Our livers are resilient little machines. They clean our blood and digest our food, and at the same time can repair themselves following toxic damage. However, a liver can be damaged beyond self-repair by certain diseases such as hepatitis, leaving a need for interventions to mend our essential organ. Scientists keen to harness its rejuvenating ability began by searching for liver stem cells, a type of cell with the necessary special powers. By detecting a special marker, a molecular ‘flag’ that other stem cells hold, the liver stem cells were identified. Once isolated these cells were tricked to grow into a liver-like organoid (pictured), a mass of cells that function like a liver. The different colours show the organoid bears the authentic molecular ‘flags’ of a liver. Organoid patches could one day be transplanted into diseased livers, giving them a new lease of life.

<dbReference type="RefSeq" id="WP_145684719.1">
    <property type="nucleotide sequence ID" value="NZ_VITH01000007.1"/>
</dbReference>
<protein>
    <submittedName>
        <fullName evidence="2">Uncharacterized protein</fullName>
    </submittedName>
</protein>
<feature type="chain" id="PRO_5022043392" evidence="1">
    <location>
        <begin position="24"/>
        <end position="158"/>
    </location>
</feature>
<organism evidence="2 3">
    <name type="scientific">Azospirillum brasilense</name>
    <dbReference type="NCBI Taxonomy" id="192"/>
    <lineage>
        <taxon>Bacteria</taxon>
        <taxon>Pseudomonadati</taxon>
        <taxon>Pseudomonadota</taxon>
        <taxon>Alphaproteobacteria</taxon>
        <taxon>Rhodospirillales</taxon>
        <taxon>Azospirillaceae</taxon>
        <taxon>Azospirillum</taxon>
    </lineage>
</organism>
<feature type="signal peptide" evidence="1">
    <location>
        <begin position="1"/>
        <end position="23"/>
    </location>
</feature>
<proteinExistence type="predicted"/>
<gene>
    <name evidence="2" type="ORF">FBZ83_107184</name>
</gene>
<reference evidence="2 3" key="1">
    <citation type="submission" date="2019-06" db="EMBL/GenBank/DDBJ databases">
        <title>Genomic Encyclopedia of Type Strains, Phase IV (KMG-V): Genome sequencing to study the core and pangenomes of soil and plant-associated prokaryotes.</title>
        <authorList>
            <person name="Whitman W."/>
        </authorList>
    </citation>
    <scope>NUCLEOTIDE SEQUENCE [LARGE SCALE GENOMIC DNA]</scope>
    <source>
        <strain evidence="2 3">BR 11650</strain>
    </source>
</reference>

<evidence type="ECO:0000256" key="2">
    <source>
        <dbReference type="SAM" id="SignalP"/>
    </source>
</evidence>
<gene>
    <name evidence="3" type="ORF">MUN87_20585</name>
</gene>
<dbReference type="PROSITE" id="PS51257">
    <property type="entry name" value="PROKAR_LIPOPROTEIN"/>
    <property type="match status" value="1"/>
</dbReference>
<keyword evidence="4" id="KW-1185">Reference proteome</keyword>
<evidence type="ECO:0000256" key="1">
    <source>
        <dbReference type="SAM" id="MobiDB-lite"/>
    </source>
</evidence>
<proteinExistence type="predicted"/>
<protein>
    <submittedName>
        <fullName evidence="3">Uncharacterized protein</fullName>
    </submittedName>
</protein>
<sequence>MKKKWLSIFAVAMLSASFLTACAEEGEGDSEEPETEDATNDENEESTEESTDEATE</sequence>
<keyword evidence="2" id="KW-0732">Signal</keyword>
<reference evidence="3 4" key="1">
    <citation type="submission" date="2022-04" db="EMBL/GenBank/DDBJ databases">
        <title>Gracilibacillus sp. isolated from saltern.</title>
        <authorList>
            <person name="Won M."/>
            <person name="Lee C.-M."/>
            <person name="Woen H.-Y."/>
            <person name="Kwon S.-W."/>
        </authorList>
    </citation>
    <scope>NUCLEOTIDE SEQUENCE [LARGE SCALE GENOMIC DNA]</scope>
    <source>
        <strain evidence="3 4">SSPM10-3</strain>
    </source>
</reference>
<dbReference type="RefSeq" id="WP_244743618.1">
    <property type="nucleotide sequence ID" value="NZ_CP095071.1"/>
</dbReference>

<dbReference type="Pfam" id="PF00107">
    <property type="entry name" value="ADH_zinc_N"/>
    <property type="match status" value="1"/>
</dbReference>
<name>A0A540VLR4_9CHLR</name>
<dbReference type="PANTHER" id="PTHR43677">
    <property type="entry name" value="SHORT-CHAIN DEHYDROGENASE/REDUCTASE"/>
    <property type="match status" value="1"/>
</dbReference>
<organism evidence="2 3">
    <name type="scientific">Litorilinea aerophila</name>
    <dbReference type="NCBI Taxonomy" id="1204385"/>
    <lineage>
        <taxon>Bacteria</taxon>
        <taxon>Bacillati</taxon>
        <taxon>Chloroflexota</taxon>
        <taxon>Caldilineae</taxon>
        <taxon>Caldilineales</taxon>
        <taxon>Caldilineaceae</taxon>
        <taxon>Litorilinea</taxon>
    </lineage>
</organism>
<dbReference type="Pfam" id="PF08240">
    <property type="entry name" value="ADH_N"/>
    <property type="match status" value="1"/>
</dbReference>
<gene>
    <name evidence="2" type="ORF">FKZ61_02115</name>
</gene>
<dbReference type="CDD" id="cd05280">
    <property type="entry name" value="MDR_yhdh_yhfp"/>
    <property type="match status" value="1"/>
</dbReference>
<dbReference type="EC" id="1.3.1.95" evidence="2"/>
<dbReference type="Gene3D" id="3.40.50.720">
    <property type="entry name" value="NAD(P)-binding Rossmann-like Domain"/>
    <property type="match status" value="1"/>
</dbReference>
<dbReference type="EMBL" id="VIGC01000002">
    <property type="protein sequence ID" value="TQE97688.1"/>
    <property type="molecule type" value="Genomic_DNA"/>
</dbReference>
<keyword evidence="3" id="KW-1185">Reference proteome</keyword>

Written by Georgina Askeland
BPoD stands for Biomedical Picture of the Day. Managed by the MRC London Institute of Medical Sciences the website aims to engage everyone, young and old, in the wonders of biomedicine. Images are kindly provided for inclusion on this website through the generosity of scientists across the globe.
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